The system will also need to be designed to extend and adapt to the admission of new Member States as they join the EU, and will need to be structured to ensure that allowances are available for new market entrants on equal terms.
The Green Paper acknowledges that, for a community scheme to function properly, adequate monitoring, tracking, and reporting are critical. Verification and control of the data provided should lead to the detection of noncompliance, against which enforcement action must then be undertaken. Penalties should exceed the cost of complying to have a deterrent effect. Specific sanctions under consideration include exclusion from the trading system and monetary penalties.
In keeping with current EU environmental legislation, the Member States would be primarily responsible for assessing compliance by companies. Minimum penalties to be assessed by Member States to noncomplying parties would be established by the EU. Companies would have to monitor and report their actual emissions to national authorities, who would in turn track allowances traded.
Aggregate results for each Member State would be communicated to the Commission. Emissions of greenhouse gases in Member States would be monitored at the Community level on the basis of aggregate data for each Member State. Legal actions could be brought against a Member State that fails to take enforcement measures by either the Commission or another Member State under the procedures set forth in the EC Treaty.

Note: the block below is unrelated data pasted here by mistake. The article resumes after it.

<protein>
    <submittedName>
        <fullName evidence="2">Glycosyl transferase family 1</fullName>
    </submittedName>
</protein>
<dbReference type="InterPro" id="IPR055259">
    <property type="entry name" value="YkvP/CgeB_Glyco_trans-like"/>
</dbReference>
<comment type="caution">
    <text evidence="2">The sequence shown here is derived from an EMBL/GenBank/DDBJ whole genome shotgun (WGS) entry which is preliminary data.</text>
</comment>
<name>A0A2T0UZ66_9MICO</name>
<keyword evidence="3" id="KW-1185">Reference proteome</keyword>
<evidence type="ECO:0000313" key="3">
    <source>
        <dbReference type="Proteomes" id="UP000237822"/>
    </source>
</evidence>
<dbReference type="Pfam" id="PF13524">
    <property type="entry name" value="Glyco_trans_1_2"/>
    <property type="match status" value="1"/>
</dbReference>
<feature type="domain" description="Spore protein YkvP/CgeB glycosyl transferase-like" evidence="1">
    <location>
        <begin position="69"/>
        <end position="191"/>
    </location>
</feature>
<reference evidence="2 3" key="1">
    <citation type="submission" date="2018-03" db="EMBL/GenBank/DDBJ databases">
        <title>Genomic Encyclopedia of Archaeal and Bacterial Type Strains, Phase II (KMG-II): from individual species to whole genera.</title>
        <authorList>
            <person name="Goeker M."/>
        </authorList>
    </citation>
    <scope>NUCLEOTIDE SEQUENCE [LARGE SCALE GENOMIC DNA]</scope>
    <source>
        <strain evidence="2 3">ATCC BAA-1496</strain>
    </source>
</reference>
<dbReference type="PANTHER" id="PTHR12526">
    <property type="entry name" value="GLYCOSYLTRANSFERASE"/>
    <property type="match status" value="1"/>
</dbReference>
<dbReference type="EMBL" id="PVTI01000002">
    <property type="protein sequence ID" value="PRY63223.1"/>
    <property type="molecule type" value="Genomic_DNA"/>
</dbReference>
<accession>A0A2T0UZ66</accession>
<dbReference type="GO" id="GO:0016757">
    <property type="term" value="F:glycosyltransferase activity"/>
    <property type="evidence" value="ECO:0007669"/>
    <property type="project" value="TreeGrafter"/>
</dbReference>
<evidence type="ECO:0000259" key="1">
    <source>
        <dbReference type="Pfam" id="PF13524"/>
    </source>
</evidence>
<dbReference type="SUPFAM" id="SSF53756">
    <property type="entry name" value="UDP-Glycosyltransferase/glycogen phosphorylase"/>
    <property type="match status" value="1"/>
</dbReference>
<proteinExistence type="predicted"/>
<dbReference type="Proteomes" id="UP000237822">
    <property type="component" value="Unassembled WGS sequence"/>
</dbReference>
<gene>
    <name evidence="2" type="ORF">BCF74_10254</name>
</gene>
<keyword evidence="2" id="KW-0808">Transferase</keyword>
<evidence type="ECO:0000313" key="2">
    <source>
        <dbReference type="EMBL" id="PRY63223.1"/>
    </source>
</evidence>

Drawing from US experience, the essential elements to any successful emissions trading programme are:
- Establishing an equitable regime for the initial allocation of allowances
- Minimizing regulatory or market restrictions to freely trade allowances among affected sources and across jurisdictional state lines, and
- Implementing a system to assure that emissions at each source can be accurately verified against allowances held by each source.
Equitable allocation: Auctioning does provide the simplest and most politically free process for allocating allowances. On the other hand, not allowing existing utilities to recover damages for stranded assets is clearly inequitable, not to mention unimaginable under a scheme where individual Member States ultimately determine how and to whom allowances will be distributed. The methodology for initial allocation of allowances in the USA was clearly influenced by geopolitical considerations, and employs mostly a grandfathering with benchmarks approach with some annual auctions. As the trading market matured in the USA, the annual auctions’ role in and influence on the emissions trading programme steadily decreased.